By Geila Rajaee
The first time I lied to someone about my ethnic background, I was eight years old.
The first Gulf war had started and I remember being incredibly aware of the fact that some man named Hussein, in Iraq, was doing really bad things to people and that our president, our country wanted him out of power. Somehow I put the dots together then that telling people that my dad’s name was Hossein and that he was born in Iran would probably not have the best outcomes. I knew then – at eight – that assumptions about who we are and what our face/skin looks like can determine whether you will experience inclusion or exclusion. And that being Middle Eastern American was too risky for my eight year old self to be.
And so I pretended. I pretended to be Hispanic. Turns out having Irish, English and Persian genes makes you look pretty ‘ethnically ambiguous’ to anyone who tries to guess just where you are “from.” This trait has allowed me access to some of the most hateful rhetoric that you would likely be ashamed to imagine. As a chaplain, I have stood with individuals whose loved ones were critically ill or were themselves ill and listened to them rail against people of Middle Eastern descent and held my tongue because my pain in that moment needed to be second to theirs.
A part of me doesn’t blame them for their hateful speech. I get it, a few people from the Middle Eastern world have done terrible things but this isn’t exclusive to the Middle Eastern community. It isn’t as though the European/American/Christian world wasn’t responsible for the Crusades, the brutal domination of the Native populations of the Americas, or the subjugation of an entire race of stolen people….but I digress. What I struggle with is the decision that entire group of people, are portrayed as being as filled with an unmitigated rage towards the world.
Now, I realize that I’m saying Middle Eastern, and the connection to the Islam cannot and should not be ignored. The rhetoric that fills our heads via the media machine makes it difficult to pry them apart. One day I’ll write more about these connections for myself… but today, I am writing as a woman who lives between two worlds – one as a ‘white’ American and the other as a Middle-Eastern American.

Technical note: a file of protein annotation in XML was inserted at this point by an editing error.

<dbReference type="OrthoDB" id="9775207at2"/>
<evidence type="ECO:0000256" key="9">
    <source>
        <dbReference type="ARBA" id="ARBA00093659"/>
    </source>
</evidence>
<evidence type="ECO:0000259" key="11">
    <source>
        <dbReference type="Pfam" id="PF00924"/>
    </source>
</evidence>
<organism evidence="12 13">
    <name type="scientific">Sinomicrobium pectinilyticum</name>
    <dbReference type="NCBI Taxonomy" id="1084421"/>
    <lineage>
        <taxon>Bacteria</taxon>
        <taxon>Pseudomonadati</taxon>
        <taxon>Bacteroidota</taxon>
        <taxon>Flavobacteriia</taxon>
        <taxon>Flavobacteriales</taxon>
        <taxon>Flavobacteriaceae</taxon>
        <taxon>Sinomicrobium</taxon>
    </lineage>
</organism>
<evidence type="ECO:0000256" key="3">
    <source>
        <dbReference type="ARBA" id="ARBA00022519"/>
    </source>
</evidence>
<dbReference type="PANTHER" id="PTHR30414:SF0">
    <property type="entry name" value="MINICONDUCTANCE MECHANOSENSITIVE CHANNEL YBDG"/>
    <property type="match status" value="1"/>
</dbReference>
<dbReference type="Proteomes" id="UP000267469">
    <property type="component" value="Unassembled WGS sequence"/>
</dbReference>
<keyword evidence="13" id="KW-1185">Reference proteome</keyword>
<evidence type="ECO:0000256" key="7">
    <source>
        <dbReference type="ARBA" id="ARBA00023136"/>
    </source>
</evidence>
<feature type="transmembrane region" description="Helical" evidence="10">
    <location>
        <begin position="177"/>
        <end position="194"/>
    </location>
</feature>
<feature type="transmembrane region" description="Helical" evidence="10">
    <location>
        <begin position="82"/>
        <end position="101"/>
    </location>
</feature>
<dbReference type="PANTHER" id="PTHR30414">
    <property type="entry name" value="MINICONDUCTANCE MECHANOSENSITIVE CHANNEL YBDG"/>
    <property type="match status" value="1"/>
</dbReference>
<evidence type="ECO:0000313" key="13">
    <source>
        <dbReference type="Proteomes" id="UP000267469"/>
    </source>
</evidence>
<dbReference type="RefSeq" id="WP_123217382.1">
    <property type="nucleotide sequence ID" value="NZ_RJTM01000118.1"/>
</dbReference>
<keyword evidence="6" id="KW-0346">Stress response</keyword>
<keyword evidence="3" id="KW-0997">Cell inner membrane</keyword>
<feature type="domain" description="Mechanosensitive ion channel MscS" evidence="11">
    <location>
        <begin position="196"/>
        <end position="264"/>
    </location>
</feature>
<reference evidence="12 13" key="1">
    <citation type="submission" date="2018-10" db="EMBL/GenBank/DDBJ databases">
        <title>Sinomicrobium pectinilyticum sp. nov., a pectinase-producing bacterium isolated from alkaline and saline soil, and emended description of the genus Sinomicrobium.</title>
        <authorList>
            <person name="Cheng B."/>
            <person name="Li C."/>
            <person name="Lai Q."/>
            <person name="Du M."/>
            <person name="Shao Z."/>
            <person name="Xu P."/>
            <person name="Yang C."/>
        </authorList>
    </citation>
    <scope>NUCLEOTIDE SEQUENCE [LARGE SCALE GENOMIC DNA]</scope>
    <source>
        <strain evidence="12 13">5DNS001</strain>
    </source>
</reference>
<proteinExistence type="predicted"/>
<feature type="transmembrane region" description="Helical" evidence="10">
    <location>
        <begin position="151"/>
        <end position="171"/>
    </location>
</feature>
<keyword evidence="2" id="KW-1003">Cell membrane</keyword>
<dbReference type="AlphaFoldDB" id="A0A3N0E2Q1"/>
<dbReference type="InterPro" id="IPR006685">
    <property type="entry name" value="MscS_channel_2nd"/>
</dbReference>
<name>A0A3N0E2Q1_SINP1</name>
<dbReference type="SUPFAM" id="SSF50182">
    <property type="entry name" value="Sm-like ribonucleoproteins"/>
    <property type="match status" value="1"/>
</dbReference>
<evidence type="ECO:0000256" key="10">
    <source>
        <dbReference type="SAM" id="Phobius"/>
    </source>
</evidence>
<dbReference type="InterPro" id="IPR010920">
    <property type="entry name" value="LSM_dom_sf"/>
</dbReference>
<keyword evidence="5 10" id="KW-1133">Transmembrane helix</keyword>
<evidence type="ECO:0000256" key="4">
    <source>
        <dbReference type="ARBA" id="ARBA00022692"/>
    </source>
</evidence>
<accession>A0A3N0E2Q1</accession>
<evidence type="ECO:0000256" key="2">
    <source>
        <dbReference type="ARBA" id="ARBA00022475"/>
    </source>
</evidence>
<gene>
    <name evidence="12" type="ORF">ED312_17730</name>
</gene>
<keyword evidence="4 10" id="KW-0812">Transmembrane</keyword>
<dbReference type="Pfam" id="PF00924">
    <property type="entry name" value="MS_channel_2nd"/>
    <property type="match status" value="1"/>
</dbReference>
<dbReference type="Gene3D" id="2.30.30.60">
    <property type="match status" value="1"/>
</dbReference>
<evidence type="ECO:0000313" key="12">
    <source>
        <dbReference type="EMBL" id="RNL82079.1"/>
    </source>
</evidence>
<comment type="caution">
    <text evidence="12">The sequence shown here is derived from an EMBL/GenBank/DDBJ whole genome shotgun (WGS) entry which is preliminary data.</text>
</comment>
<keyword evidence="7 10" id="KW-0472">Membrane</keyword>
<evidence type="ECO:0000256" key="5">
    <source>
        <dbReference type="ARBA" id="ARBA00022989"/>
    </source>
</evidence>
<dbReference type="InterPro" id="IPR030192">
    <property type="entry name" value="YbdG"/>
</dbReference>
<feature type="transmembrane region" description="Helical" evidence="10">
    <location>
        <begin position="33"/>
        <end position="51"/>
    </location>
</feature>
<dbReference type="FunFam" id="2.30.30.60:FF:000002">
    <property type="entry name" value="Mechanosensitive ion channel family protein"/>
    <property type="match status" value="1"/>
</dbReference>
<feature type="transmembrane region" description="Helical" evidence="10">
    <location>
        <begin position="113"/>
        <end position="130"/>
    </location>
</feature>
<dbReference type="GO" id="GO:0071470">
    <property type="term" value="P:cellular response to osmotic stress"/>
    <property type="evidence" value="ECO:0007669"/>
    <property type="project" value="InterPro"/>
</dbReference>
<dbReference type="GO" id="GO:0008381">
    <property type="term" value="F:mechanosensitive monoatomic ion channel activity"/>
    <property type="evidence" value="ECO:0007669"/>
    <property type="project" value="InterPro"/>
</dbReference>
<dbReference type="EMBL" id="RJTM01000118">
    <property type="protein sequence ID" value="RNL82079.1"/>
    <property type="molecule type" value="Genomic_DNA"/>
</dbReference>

A few weeks ago, three young Muslim, Middle Eastern American adults were brutally murdered by their neighbor seemingly over a parking spot. Within the last two years, a young woman pushed an Indian man into an on-coming train in New York City because she didn’t “like Hindu’s and Muslim’s” and had been “beating them up” since September 11. (Note, the victim was neither Hindu nor Muslim.) Stories of beatings, threats and death by violent crime continues. You could say this is just about Islam but it’s not… not everyone who comes out of the Middle East/North Africa is Muslim and not every Muslim comes out of the Middle East/North Africa. This is about ethnic/racial profiling just as much as it is about religiosity.
With the threat of ISIS, Boko Haram and factions that promote fundamental religious ideologies (of all varieties), it can be hard to keep the facts straight. But it’s equally important to know that those few do not speak for the many. From my own experience in Iran and the stories my friends have shared after their travels throughout the Middle East, we don’t always get the ‘real’ story about what people from these regions are like from the media…. It can be hard to know how to live in this world… But we have to figure it out.
Bridging ‘the gap’ between the Middle Eastern and non-Middle Eastern community isn’t just my job as a young woman born with the ‘right’ set of genetics. I see myself first this way – as a member of the human community, created in the image of God to love the world. It’s our job – not solely mine – to engage in the world and to try to have right relationships.
Why? Because although my skin, hair and eye color may be difficult to identify as a specific ethnic or racial group, I know that my identity – and yours – are easy to classify: child of God.
No one should have to lie about who they are to feel safe. No one should feel unsafe for being who they are. When we fear our skin, we end up fearing our neighbors skin too. We are all wounded by racism whether we own it or not. There must be a better way, my sisters and brothers. I don’t know what it is but what we have been doing isn’t working.